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Noun Project Offers Access to a Million Icons in InDesign

Do you regularly need to insert icons into your InDesign, Photoshop, or Illustrator files?

If so, check out the add-ons available from the Noun Project. They give you access to over one million royalty-free icons (with a paid subscription). You can also access the icons for free with a Creative Commons license via the website. Add-ons are also available for Microsoft Office apps.

What is the Noun Project?

The Noun Project is an ever-expanding library of icons created by designers from around the world. Anyone can design and upload icons to the Noun Project. If your icons are approved, they are added to the collection, and you get a fee anytime someone purchases your icons, or downloads them via subscription access. For full details on submitting your icons, check out the Creators page at the Noun Project.

You can access the full set of royalty-free icons with a NounPro account for a $39.99 annual subscription or $9.99 per month.

You can also access all the icons from the website by creating a free account. When you’re logged in, you can download icons in SVG or PNG formats. Once you choose the file format you want, you pick your licensing terms. You can download and use icons for free by choosing (and abiding by the terms of) a Creative Commons license.

If you want the royalty-free license, you have to subscribe or pay for each icon à la carte ($2 per icon).

Using the Noun Project Panel

Once you’ve installed the add-on, you can open the panel by choosing Window > Extensions > Noun Project.

Noun Project extension for InDesign

To add an icon to your InDesign layout, browse or search for the type of icon you want. If you search, you’ll see not only free icons but locked ones that you can access only via subscription (royalty-free license) or the website (Creative Commons license).

You can also choose the color for your icon in the panel, via a picker, using RGB, Hex, or HSL values. Unfortunately, you can’t choose colors from your Swatches panel.

You can also pick a size, but since the icons are vector objects inserted as embedded PDF files, you can scale them to any size without loss of quality.

Then just click Insert Icon to place it into your layout.

The icon will appear as an embedded PDF in the Links panel.

Clicking the curved arrow in the Noun Project panel takes you to the icon’s web page, where you can download or purchase the icon, and access related icons.

Mike Rankin

Mike Rankin

Editor in Chief of InDesignSecrets.com, InDesign Magazine, and CreativePro.com. Author of lynda.com courses on InDesign and Illustrator. Husband. Dad. Dog walker.
Mike Rankin

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11 Comments on “Noun Project Offers Access to a Million Icons in InDesign

  1. When I try to open the Noun Project window, it pops up then immediately closes. Is this a known issue or am I doing something wrong?

  2. I don’t understand this – why not just create the icon yourself? They’re only basic shapes. There’s no way I’d pay any money for an icon set.

  3. I wouldn’t like to make money off a few icons. I really think people should take the time to learn how to do this. I would completely understand if the illustration was complex and daring.

    • I’ll be the first to admit, I would have no idea of where to even begin when it comes to making those kind of icons. Thankfully we have an art department.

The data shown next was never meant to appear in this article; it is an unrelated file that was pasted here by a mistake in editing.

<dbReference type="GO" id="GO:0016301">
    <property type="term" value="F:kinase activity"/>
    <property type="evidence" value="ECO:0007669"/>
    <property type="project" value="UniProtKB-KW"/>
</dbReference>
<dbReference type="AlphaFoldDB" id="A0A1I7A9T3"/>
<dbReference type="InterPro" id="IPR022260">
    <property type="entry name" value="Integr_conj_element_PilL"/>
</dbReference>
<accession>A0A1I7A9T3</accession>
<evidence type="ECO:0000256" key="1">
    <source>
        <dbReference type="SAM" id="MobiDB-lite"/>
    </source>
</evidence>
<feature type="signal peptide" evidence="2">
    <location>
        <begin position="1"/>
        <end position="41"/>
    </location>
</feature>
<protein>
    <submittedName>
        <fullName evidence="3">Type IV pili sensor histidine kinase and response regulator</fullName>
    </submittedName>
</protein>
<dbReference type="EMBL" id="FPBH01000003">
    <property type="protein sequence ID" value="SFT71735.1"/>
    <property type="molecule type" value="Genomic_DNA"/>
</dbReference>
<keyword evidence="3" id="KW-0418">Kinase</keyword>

I would love to see a write-up about how to make a basic icon. I realize this is mainly an InDesign site, but I think other people (besides myself) would like such an article or video.

  4. Eugene, you’re an expert and long-time InDesign user. You’ve probably got an advanced knowledge of not only InDesign but also Illustrator and Photoshop. For you, designing an icon is a “piece of cake.” There are many new and beginning users who would love the chance to get access to icons like those. I know because I teach them in my classes.

    • Agreed, Steve.

      While I consider myself very advanced in InDesign (I’ve been using since ID 1.5), I’ve never had to really use Photoshop or Illustrator (except for basic stuff), as we have an art expert in the shop.

  5. Whereas I might be experienced I am no expert. I’m not an illustrator and my drawing skills are akin to match stick men. That’s why I said it would be more beneficial to learn how to do it than to buy them. I do think it’s very expensive for a basic drawing.

  6. While I suspect there are some unique icons on the site, why pay for something so freely available in the first place? There are dozens and dozens of icon fonts. There are a bazillion SVG/AI/EPS collections, all freely available.

    And that aside from Eugene’s suggestion of rolling up the sleeves. Wanna learn to draw them? Search the web for tutorials (gotta be some) or simply bring one in from a font or a stock site, lock its layer, draw over it on a new layer. Match the curves. It’s not rocket science.

    The only real hard part to doing one’s own is coming up with something unique. Then expanding that to a set. There’s not a lot new under the sun.

    Or just use one (or more) of the freebies available.

  7. I probably won’t subscribe since I don’t need icons on a regular basis, but I’d certainly buy a month’s subscription when the right project comes up (or pay by each if I only needed a few).

    It would be great to have access to many different artist’s styles and creativity to help find just the right icons for a particular job. Worth every penny to me to be able to show a client several variations on an icon without having to draw them all myself.

    And just having this vast database of icons will help me brainstorm how to represent different concepts in my work.

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